By luke alo
The aroma is familiar: sweet fried dough that tantalizes the tastebuds.
For Provo residents, a trip to the donut store often went something like this: pack up the kids or roommates and drive into Orem to Krispy Kreme.
Now, Hogi Yogi looks to dig into a piece of the donut pie.
Glazie”s, the new donut shop in Provo opened by the owners of Hogi Yogi, aspires to take over the donut market in the Provo.
“The owner said there was a demographic need for the students in the area,” said Brandi Brame, 24, a BYU senior majoring in community health education who works as a manager at Glazie”s.
Brame said that Krispy Kreme dominates the donut market in the area, but there”s always room for competition.
By opening Glazie”s next to Hogi Yogi and Teryaki Stix, the owners hope to draw customers to the donuts, she said.
Rick Clayton, a BYU graduate and co-owner of Hogi Yogi and Teryaki Stix, said he is optimistic that the crowds will come.
“It”s really exciting,” he said. “We weren”t trying to copy them. The taste is a little different.
Meanwhile at Krispy Kreme, the sales continue flourish and no one is upset with the competition, manager Karla Wadley said.
The owners are confident about the Krispy Kreme product, Wadley said.
“I don”t think they”re too worried about it,” she said. “Our donuts carry a name that speaks for itself.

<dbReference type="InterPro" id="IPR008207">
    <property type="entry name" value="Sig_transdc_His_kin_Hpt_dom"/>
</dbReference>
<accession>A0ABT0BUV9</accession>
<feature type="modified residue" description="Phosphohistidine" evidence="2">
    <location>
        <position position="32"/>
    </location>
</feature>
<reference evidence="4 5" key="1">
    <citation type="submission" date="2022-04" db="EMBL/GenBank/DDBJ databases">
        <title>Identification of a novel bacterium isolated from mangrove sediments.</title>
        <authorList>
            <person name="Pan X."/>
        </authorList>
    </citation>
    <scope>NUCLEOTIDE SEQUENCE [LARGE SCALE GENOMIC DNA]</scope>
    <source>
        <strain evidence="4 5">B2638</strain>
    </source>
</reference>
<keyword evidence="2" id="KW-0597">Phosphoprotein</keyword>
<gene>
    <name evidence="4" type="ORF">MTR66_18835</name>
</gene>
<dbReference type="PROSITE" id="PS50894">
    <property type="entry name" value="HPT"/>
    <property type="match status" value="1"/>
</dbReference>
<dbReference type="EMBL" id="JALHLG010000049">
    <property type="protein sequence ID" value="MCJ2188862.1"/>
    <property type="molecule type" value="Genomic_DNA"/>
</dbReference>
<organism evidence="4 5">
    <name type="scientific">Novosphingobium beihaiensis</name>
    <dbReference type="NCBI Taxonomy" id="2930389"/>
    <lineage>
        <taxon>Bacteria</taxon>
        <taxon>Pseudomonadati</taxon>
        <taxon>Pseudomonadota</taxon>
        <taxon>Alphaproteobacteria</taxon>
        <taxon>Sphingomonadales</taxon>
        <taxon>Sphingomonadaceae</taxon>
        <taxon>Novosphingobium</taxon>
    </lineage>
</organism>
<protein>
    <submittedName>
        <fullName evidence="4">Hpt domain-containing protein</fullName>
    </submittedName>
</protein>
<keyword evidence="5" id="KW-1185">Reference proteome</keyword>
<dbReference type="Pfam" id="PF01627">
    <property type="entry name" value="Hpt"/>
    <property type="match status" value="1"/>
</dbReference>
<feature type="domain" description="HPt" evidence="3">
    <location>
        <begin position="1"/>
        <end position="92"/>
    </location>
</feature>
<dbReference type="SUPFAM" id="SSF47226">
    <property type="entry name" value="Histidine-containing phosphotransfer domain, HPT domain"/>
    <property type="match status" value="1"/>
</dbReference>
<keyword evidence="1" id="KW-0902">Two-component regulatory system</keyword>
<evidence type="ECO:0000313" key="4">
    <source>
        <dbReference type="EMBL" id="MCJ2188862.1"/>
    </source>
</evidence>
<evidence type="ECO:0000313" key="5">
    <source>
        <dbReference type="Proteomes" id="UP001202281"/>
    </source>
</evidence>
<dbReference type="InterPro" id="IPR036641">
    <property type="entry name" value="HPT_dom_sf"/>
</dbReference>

Wadley said that even the colors of the Krispy Kreme box lead people to think of donuts, and with that kind of name recognition – they should be fine.
While Wadley said she has not visited Glazie”s, she said she hopes to taste the competition”s product soon.
BYU student Brittany Davis, 22, a junior from Genola Utah majoring in industrial design, looks forward to the donut war.
“I think it”s a great idea because if there”s competition they”ll have to get better and cheaper and produce more efficiently,” Davis said. “It”s all about the free market.”
Glazie”s has enjoyed moderate success, although it has only been open for a few weeks, Brame said.
“Right now we”re looking to the future,” she said.
Brame said by opening Glazie”s during the summer months, employees have time to get used to the rigors of work before the big events such as BYU Education Week, which they hope will draw large crowds.
To try and distinguish itself from Krispy Kreme, Brame said that muffins and cinnamon rolls are coming in the future.
“We want to attract a variety of audiences,” she said.